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Exclusive   Fall 2006: Checking study
  STATISTIC: Bounced check fee hits $27.40. It's a fee-for-all in the  
  checking world, Bankrate's survey shows.  
   

Bankrate's fall '06 checking study: Fees rise again

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Noninterest accounts bearable
Noninterest accounts are the place to look. More than 60 percent of noninterest accounts surveyed have no balance requirement or monthly service fee, two key markings on the trail toward finding free checking accounts.

There is good news on the ATM front. Although surcharges cost more, banks are increasingly cutting their own customers a break on certain accounts by eliminating fees when using someone else's ATMs. As a result, the percentage of banks assessing other-banks'-ATM fees fell for the third consecutive survey, plunging to the lowest level yet, 77 percent. Ironically, the waivers on these fees popped up only on interest accounts, so you can bet that more often than not, the break comes with a downside -- a sizable balance requirement.

The results of the Bankrate.com checking account survey can be summed up this way -- consumers continue to encounter stiffer fees and higher balance requirements. Fortunately, there are several lines of defense.

How to avoid those fees
To avoid bounced-check charges, consumers must be very diligent about recording transactions in their check registers, particularly routine purchases made with debit cards. And with the prevalence of online account access, it is feasible to reconcile your account balance before writing a check or making a payment that could potentially overdraw the account. Signing up for overdraft protection, ideally linked to a savings account, is a low-cost way to avoid the embarrassment of bounced checks.

There is no need to maintain a large balance in a low-yielding checking account when so many accounts come without balance requirements or fees. So what if they happen to be noninterest accounts? Who is going to sweat about missing out on an average yield of 0.34 percent?

Instead, devote your excess savings to a high-yield savings or money market account where you preserve the ability to access money when needed, but earn substantially higher returns than those offered in checking accounts.

While more banks are permitting customers to go to another bank's ATM without charge, those transactions don't come without a cost. ATM surcharges are higher and more prevalent than ever, and even the "deal" some banks give by allowing free nonbank-ATM withdrawals requires maintaining a large balance in a low-yielding checking account. By settling for average interest earnings of 0.34 percent instead of the 5 percent returns available in a savings or money market account, an account holder forfeits more than $100 per year in interest earnings on a $2,500 balance.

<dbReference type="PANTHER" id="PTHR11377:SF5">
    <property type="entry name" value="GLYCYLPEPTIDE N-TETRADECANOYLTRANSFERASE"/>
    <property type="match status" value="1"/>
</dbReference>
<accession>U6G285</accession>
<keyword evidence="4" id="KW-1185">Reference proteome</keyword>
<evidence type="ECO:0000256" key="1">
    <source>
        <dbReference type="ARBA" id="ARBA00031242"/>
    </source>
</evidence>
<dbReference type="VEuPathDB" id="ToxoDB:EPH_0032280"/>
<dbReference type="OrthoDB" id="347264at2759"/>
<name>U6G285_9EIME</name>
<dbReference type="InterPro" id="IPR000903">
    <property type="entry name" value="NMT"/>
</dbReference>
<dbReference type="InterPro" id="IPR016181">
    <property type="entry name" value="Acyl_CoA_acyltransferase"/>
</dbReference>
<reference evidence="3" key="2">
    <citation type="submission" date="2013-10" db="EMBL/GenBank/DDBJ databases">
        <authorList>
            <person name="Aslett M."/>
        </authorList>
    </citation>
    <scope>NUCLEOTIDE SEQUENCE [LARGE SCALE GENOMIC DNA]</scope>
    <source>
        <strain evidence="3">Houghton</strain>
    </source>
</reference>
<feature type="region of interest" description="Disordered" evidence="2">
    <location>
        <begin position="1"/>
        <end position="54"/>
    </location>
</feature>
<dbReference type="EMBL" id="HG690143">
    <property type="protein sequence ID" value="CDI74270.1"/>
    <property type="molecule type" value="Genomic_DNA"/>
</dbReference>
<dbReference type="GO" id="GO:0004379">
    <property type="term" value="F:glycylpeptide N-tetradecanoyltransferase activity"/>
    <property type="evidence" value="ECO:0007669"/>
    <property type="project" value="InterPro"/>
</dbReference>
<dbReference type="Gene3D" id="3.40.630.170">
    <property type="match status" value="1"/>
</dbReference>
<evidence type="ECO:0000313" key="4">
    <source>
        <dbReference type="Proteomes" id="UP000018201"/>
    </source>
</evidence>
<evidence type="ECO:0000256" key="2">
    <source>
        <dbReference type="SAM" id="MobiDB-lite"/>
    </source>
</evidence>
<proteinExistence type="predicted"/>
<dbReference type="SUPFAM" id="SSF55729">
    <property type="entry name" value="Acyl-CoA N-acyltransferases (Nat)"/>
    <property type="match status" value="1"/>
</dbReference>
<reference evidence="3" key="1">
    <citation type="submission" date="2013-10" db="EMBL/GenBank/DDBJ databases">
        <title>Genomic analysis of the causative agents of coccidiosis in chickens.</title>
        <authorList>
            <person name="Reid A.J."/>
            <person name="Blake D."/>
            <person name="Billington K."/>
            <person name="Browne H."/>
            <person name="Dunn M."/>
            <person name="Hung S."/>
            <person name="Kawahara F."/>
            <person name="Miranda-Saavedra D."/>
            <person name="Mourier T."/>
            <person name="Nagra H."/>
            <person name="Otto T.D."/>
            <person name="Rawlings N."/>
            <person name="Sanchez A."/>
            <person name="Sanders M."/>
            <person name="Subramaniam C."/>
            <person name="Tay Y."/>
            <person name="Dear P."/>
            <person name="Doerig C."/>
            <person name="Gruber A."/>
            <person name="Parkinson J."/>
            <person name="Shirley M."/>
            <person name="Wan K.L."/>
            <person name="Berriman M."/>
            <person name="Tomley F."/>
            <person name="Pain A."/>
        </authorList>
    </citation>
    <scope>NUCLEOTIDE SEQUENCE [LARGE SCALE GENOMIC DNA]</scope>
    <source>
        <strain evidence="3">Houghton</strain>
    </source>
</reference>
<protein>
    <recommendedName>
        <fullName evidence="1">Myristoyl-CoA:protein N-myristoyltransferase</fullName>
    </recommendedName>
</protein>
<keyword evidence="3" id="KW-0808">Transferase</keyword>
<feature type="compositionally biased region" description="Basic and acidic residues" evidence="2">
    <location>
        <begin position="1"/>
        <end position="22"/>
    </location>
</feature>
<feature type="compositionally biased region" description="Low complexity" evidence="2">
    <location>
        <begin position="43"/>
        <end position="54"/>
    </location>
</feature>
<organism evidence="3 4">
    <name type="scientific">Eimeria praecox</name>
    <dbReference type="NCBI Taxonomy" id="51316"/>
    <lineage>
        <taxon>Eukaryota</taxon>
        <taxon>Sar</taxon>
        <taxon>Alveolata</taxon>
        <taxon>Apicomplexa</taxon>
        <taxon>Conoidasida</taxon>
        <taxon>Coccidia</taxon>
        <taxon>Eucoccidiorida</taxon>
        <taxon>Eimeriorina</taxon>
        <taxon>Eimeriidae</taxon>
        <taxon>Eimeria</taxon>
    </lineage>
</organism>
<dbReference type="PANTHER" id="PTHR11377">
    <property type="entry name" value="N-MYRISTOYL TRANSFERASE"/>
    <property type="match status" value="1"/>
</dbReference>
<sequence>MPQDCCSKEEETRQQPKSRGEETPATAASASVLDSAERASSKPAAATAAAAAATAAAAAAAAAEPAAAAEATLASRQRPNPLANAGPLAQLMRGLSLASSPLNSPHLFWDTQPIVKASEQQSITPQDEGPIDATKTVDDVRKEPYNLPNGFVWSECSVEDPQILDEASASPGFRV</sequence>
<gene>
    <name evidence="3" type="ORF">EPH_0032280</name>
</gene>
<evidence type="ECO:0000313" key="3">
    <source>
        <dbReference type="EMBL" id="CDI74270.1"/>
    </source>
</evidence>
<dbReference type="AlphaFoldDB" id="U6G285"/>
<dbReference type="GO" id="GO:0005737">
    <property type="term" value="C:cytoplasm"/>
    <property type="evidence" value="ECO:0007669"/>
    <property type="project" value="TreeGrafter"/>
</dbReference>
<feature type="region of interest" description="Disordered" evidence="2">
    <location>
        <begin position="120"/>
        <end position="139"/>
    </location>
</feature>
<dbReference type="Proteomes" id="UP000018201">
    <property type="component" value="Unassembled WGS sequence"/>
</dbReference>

It takes a lot of ATM withdrawals to make up for that, and you'll still have a hard time avoiding surcharges. Instead, it pays -- literally -- to manage your ATM withdrawals more proactively. Plan to take money out of only your bank's ATM, planning ahead so the withdrawal can take place in the normal course of a workday or weekend when you'd otherwise be near your bank's ATM. This sure beats waiting until you're really in a pinch for cash, then having to make the withdrawal on another bank's turf.

To find the best checking account in your area, compare using Bankrate's search engine.

You can also search on Bankrate for checking account offerings available at Internet banks.

Bankrate.com's corrections policy -- Posted: Oct. 30, 2006

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 RESOURCES
Fall '06 checking study: fees, minimums
Fall '06 checking study: ATM fees
Fall '06 checking study: online checking
 TOP SAVINGS STORIES
Winners and losers: Certificates of deposit
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